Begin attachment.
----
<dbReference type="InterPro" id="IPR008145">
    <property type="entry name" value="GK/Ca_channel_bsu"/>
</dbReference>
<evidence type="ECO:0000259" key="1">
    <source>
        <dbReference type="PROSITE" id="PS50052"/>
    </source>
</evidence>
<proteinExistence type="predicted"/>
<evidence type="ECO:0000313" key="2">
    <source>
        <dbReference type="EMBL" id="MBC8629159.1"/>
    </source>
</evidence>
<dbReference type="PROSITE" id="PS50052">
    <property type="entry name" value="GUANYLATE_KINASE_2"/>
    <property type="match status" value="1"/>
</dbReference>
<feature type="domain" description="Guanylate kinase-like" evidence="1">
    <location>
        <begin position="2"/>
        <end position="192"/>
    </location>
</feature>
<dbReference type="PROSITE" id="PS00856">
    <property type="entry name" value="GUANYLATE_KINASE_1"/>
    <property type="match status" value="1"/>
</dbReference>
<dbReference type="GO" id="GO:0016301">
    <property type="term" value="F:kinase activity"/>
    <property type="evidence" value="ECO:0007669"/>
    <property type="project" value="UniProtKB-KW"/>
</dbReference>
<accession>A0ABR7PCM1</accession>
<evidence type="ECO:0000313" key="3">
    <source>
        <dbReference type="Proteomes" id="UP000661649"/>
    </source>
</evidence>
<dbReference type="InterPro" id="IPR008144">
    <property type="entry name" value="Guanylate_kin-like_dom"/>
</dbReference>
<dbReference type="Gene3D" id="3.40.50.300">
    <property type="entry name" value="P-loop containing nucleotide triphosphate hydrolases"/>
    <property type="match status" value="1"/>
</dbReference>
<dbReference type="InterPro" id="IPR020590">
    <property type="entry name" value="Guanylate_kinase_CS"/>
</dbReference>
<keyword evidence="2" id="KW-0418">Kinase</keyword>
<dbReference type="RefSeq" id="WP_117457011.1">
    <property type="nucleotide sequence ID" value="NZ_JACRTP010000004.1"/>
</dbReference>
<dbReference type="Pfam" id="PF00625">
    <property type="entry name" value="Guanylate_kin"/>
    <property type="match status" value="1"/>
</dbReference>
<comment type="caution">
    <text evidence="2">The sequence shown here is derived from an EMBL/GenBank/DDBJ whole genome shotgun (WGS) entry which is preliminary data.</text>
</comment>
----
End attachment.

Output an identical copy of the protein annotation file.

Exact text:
<dbReference type="InterPro" id="IPR008145">
    <property type="entry name" value="GK/Ca_channel_bsu"/>
</dbReference>
<evidence type="ECO:0000259" key="1">
    <source>
        <dbReference type="PROSITE" id="PS50052"/>
    </source>
</evidence>
<proteinExistence type="predicted"/>
<evidence type="ECO:0000313" key="2">
    <source>
        <dbReference type="EMBL" id="MBC8629159.1"/>
    </source>
</evidence>
<dbReference type="PROSITE" id="PS50052">
    <property type="entry name" value="GUANYLATE_KINASE_2"/>
    <property type="match status" value="1"/>
</dbReference>
<feature type="domain" description="Guanylate kinase-like" evidence="1">
    <location>
        <begin position="2"/>
        <end position="192"/>
    </location>
</feature>
<dbReference type="PROSITE" id="PS00856">
    <property type="entry name" value="GUANYLATE_KINASE_1"/>
    <property type="match status" value="1"/>
</dbReference>
<dbReference type="GO" id="GO:0016301">
    <property type="term" value="F:kinase activity"/>
    <property type="evidence" value="ECO:0007669"/>
    <property type="project" value="UniProtKB-KW"/>
</dbReference>
<accession>A0ABR7PCM1</accession>
<evidence type="ECO:0000313" key="3">
    <source>
        <dbReference type="Proteomes" id="UP000661649"/>
    </source>
</evidence>
<dbReference type="InterPro" id="IPR008144">
    <property type="entry name" value="Guanylate_kin-like_dom"/>
</dbReference>
<dbReference type="Gene3D" id="3.40.50.300">
    <property type="entry name" value="P-loop containing nucleotide triphosphate hydrolases"/>
    <property type="match status" value="1"/>
</dbReference>
<dbReference type="InterPro" id="IPR020590">
    <property type="entry name" value="Guanylate_kinase_CS"/>
</dbReference>
<keyword evidence="2" id="KW-0418">Kinase</keyword>
<dbReference type="RefSeq" id="WP_117457011.1">
    <property type="nucleotide sequence ID" value="NZ_JACRTP010000004.1"/>
</dbReference>
<dbReference type="Pfam" id="PF00625">
    <property type="entry name" value="Guanylate_kin"/>
    <property type="match status" value="1"/>
</dbReference>
<comment type="caution">
    <text evidence="2">The sequence shown here is derived from an EMBL/GenBank/DDBJ whole genome shotgun (WGS) entry which is preliminary data.</text>
</comment>